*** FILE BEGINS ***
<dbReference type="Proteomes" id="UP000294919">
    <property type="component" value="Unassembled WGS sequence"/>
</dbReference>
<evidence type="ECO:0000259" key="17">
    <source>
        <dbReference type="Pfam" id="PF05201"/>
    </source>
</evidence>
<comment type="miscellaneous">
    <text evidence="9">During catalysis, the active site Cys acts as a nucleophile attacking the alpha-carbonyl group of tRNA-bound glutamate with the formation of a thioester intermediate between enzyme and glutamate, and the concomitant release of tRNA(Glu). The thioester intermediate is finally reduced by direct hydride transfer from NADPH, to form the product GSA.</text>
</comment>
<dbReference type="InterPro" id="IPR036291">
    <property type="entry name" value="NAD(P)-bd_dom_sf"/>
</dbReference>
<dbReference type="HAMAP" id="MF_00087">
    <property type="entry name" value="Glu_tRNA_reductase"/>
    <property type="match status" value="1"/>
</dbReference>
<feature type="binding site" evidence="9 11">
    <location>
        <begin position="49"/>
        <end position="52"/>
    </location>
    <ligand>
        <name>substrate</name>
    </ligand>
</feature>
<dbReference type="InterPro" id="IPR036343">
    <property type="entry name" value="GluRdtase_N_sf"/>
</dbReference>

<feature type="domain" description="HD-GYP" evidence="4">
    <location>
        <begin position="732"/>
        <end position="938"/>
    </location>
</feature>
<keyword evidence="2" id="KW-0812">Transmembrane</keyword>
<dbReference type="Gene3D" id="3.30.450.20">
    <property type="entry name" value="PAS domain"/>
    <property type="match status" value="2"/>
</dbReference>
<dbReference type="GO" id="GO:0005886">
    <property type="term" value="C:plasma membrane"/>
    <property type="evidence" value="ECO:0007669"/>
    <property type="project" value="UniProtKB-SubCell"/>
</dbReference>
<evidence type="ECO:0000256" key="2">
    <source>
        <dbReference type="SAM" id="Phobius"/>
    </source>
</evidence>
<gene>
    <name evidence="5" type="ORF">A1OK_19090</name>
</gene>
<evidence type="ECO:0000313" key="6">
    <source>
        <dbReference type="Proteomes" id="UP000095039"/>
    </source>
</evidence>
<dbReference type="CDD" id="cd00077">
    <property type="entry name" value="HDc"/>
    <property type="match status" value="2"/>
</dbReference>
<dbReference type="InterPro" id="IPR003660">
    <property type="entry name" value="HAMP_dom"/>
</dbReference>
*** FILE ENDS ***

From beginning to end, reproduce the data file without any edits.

<dbReference type="Proteomes" id="UP000294919">
    <property type="component" value="Unassembled WGS sequence"/>
</dbReference>
<evidence type="ECO:0000259" key="17">
    <source>
        <dbReference type="Pfam" id="PF05201"/>
    </source>
</evidence>
<comment type="miscellaneous">
    <text evidence="9">During catalysis, the active site Cys acts as a nucleophile attacking the alpha-carbonyl group of tRNA-bound glutamate with the formation of a thioester intermediate between enzyme and glutamate, and the concomitant release of tRNA(Glu). The thioester intermediate is finally reduced by direct hydride transfer from NADPH, to form the product GSA.</text>
</comment>
<dbReference type="InterPro" id="IPR036291">
    <property type="entry name" value="NAD(P)-bd_dom_sf"/>
</dbReference>
<dbReference type="HAMAP" id="MF_00087">
    <property type="entry name" value="Glu_tRNA_reductase"/>
    <property type="match status" value="1"/>
</dbReference>
<feature type="binding site" evidence="9 11">
    <location>
        <begin position="49"/>
        <end position="52"/>
    </location>
    <ligand>
        <name>substrate</name>
    </ligand>
</feature>
<dbReference type="InterPro" id="IPR036343">
    <property type="entry name" value="GluRdtase_N_sf"/>
</dbReference>

<feature type="domain" description="HD-GYP" evidence="4">
    <location>
        <begin position="732"/>
        <end position="938"/>
    </location>
</feature>
<keyword evidence="2" id="KW-0812">Transmembrane</keyword>
<dbReference type="Gene3D" id="3.30.450.20">
    <property type="entry name" value="PAS domain"/>
    <property type="match status" value="2"/>
</dbReference>
<dbReference type="GO" id="GO:0005886">
    <property type="term" value="C:plasma membrane"/>
    <property type="evidence" value="ECO:0007669"/>
    <property type="project" value="UniProtKB-SubCell"/>
</dbReference>
<evidence type="ECO:0000256" key="2">
    <source>
        <dbReference type="SAM" id="Phobius"/>
    </source>
</evidence>
<gene>
    <name evidence="5" type="ORF">A1OK_19090</name>
</gene>
<evidence type="ECO:0000313" key="6">
    <source>
        <dbReference type="Proteomes" id="UP000095039"/>
    </source>
</evidence>
<dbReference type="CDD" id="cd00077">
    <property type="entry name" value="HDc"/>
    <property type="match status" value="2"/>
</dbReference>
<dbReference type="InterPro" id="IPR003660">
    <property type="entry name" value="HAMP_dom"/>
</dbReference>